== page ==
When doing his presentations, McDuffie stresses how important it is to be aware of what’s going on around you in your day-to-day work world. “If you hear a coworker say, ‘I hate my boss. I’d love to kill him,’ don’t let that pass without doing something,” McDuffie says. “It’s not normal for people to say that. Go to Human Resources or if it’s a small business, go to your boss. There may not be a need to fire the employee, but this is definitely a situation that should be dealt with immediately.”

This coincides with the Homeland Security directive seen in airports and other transportation facilities: “If you see something. Say something.” Knowledge is power in this situation as in any other. Make people aware of anything that leaves you feeling uneasy or frightened.

It’s also important for businesses to conduct training exercises so people automatically respond in the proper way. Know where to go so you can get out of the shooter’s path in the quickest manner.

“Wherever I am, I’m aware of exits and ways people can come in,” McDuffie says. “Like most law enforcement personnel, I won’t sit with my back to a door. I need to know how to get to safety quickly.”

Many people are aware of an incident in an internet café in Ocala where an armed elderly man shot two would-be robbers. When the robbers made their threats, some customers tried to hide, others simply sat and waited. Without warning, the elderly man stood, pulled his gun out, and shot the first robber. The second one ran, but the old man was able to shoot him too. Though both would-be thieves escaped, they were eventually arrested and charged with attempted armed robbery and felony criminal mischief. The customer who fired at the men had a concealed weapon permit and was not charged with any crime.

McDuffie strongly believes in the right to bear arms. “I’m a second amendment guy. I really am. My daughters both shoot,” he says. “I have a 14-year-old and an 11-year-old, and they both shoot.”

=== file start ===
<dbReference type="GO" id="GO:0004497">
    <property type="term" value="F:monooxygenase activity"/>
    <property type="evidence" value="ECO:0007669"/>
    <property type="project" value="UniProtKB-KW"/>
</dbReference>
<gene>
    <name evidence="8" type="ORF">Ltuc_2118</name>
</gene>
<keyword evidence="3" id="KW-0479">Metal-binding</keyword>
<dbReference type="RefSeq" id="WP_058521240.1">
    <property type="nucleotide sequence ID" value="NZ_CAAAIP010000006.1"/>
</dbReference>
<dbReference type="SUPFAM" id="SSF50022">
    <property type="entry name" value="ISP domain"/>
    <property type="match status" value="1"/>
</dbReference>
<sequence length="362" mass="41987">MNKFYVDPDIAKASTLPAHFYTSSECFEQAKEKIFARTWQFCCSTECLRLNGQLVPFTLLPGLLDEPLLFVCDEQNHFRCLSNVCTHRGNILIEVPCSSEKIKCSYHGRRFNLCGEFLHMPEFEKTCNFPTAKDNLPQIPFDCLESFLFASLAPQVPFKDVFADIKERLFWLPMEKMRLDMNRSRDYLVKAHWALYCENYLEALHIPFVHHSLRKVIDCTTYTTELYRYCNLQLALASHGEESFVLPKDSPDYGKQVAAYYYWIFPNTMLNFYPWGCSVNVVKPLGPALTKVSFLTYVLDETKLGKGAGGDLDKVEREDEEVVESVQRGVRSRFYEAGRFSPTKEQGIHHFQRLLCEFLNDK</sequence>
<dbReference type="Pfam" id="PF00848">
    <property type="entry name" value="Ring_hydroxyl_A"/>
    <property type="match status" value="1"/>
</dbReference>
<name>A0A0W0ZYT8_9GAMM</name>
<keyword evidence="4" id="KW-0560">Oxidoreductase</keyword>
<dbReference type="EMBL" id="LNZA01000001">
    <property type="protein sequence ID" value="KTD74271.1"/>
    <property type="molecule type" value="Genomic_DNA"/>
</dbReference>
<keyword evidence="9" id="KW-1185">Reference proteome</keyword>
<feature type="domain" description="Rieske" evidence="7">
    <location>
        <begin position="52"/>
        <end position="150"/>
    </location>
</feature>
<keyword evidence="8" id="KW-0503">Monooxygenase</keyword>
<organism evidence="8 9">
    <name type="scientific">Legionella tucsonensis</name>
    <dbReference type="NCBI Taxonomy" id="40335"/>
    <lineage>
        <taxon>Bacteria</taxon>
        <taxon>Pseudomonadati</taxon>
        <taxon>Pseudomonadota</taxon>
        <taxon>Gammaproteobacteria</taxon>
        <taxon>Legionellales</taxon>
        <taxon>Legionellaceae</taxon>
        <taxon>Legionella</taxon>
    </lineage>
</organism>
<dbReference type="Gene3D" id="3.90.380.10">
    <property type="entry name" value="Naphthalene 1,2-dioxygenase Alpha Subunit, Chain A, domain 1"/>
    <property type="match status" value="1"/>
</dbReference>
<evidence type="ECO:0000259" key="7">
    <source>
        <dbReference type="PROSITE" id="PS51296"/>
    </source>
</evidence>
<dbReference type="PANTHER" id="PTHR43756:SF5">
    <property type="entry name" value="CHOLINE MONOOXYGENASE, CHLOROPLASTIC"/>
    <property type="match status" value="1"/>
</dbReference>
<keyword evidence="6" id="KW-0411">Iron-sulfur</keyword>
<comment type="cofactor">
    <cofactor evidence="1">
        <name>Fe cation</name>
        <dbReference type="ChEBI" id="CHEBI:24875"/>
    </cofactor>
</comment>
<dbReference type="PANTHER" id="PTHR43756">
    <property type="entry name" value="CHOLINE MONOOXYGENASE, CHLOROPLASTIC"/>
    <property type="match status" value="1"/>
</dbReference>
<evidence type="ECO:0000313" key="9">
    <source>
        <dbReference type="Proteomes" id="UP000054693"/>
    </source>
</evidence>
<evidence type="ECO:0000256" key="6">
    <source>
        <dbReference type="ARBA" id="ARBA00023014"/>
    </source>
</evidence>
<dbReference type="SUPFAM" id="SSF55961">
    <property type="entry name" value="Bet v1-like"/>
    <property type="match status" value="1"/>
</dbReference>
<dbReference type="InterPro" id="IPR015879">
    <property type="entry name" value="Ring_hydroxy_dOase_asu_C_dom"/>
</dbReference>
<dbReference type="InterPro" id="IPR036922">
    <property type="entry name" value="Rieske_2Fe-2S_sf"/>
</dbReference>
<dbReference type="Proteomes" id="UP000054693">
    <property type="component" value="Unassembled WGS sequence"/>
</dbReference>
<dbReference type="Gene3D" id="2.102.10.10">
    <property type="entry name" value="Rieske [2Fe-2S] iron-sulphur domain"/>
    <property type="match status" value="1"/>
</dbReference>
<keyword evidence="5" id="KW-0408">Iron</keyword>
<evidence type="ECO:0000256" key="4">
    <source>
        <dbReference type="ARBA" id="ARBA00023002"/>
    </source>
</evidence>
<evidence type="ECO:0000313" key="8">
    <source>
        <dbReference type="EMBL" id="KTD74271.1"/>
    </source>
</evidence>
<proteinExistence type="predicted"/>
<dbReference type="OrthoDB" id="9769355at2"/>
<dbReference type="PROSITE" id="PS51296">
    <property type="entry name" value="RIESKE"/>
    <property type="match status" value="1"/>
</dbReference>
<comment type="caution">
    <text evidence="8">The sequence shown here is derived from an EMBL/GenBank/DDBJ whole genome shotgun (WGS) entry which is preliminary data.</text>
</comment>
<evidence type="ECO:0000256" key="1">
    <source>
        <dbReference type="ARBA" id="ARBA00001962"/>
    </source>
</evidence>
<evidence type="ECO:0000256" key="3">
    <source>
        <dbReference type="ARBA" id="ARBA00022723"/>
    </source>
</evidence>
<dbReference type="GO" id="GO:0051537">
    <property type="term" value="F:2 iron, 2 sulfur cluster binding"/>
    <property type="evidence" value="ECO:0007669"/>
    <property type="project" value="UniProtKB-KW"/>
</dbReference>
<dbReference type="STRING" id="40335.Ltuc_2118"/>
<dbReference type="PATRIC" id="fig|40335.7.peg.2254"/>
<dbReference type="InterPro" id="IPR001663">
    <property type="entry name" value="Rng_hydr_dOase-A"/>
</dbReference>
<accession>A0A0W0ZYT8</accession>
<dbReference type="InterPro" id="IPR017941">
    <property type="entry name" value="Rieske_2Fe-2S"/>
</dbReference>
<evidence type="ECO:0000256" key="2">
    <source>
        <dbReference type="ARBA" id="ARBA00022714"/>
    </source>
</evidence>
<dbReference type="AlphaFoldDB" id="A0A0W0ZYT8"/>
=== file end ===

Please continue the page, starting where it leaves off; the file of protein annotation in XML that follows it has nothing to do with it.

Joseph Steed of Clermont routinely teaches firearms classes at Joseph Steed’s Archery and Firearms, LLC. He also provides advice on what to do in active shooter situations.

“Panic and anger are emotions that short-circuit the thought processes, which needs to be avoided in times of threat and danger,” Steed says. “Remain calm and in control, which I know is easier said than done. However, there is hope. Actively practicing remaining calm during traffic jams or composing yourself when you are cut off in traffic makes you aware.”

He goes on to say it also helps to practice remaining calm with your children, spouse, your employer, clients, or coworkers when they get on your last nerve. This type of practice serves you well.

“Most active shooter incidents occur in well-lit, open areas with crowds of people. Think malls, outdoor gatherings, schools, churches—in these scenarios be aware of all exits before trouble starts,” Steed says. “Don’t try to exit the same way the aggressor came in. Have a backup-planned exit. This only requires a quick visual assessment upon entering.”

To be able to carry a weapon in public areas, you will need to take a Florida Concealed Weapons and Firearms License Training class. This four-hour class is required before you can apply for a concealed/carry license in this state. It involves three hours of classroom instruction and one hour of range instruction and qualification. Joseph Steed is one of several instructors in the area. He also teaches a two-hour class on handgun marksmanship as well as a class on handgun safety and orientation.

The number of incidents is staggering, and the battle over gun control is debated daily. Second amendment rights are extremely important to Americans, though some would like to see more thorough background checks.

Unfortunately, there are no easy answers. However, preparing yourself and knowing ahead of time what you would do in an active shooter situation is definitely a step in the right direction.

“Run, Hide, Fight” Homeland Security Video
www.youtube.com/watch?v=p4IJA5Zpzz4

Good practices for coping with an active shooter situation:
• Be aware of your environment and any possible dangers
• Take note of the two nearest exits in any facility you visit
• If you are in an office, stay there and secure the door
• If you are in a hallway, get into a room and secure the door
• As a last resort, attempt to take the active shooter down. When the shooter is at close range and you cannot flee, your chance of survival is much greater if you try to incapacitate him/her.
CALL 911 WHEN IT IS SAFE TO DO SO!

Recommendations from Joseph Steed
• Create distance between yourself and the trouble as quickly as possible.
• If the aggressor is moving away from you, stay put and allow him/her to create the distance.
• Seek cover—tables, chairs, corners, nooks, lockable rooms, especially with secondary exits, automobiles, buildings–anything to break the visual line between you and the shooter.
• Allow conditions to dictate your actions. You may seek cover before creating distance.
• If you choose to fight with a firearm, remember, you own every bullet you shoot. Injury to a bystander is your responsibility.
• If you are not sure your can stop the aggressor, it’s probably best not to fire your gun.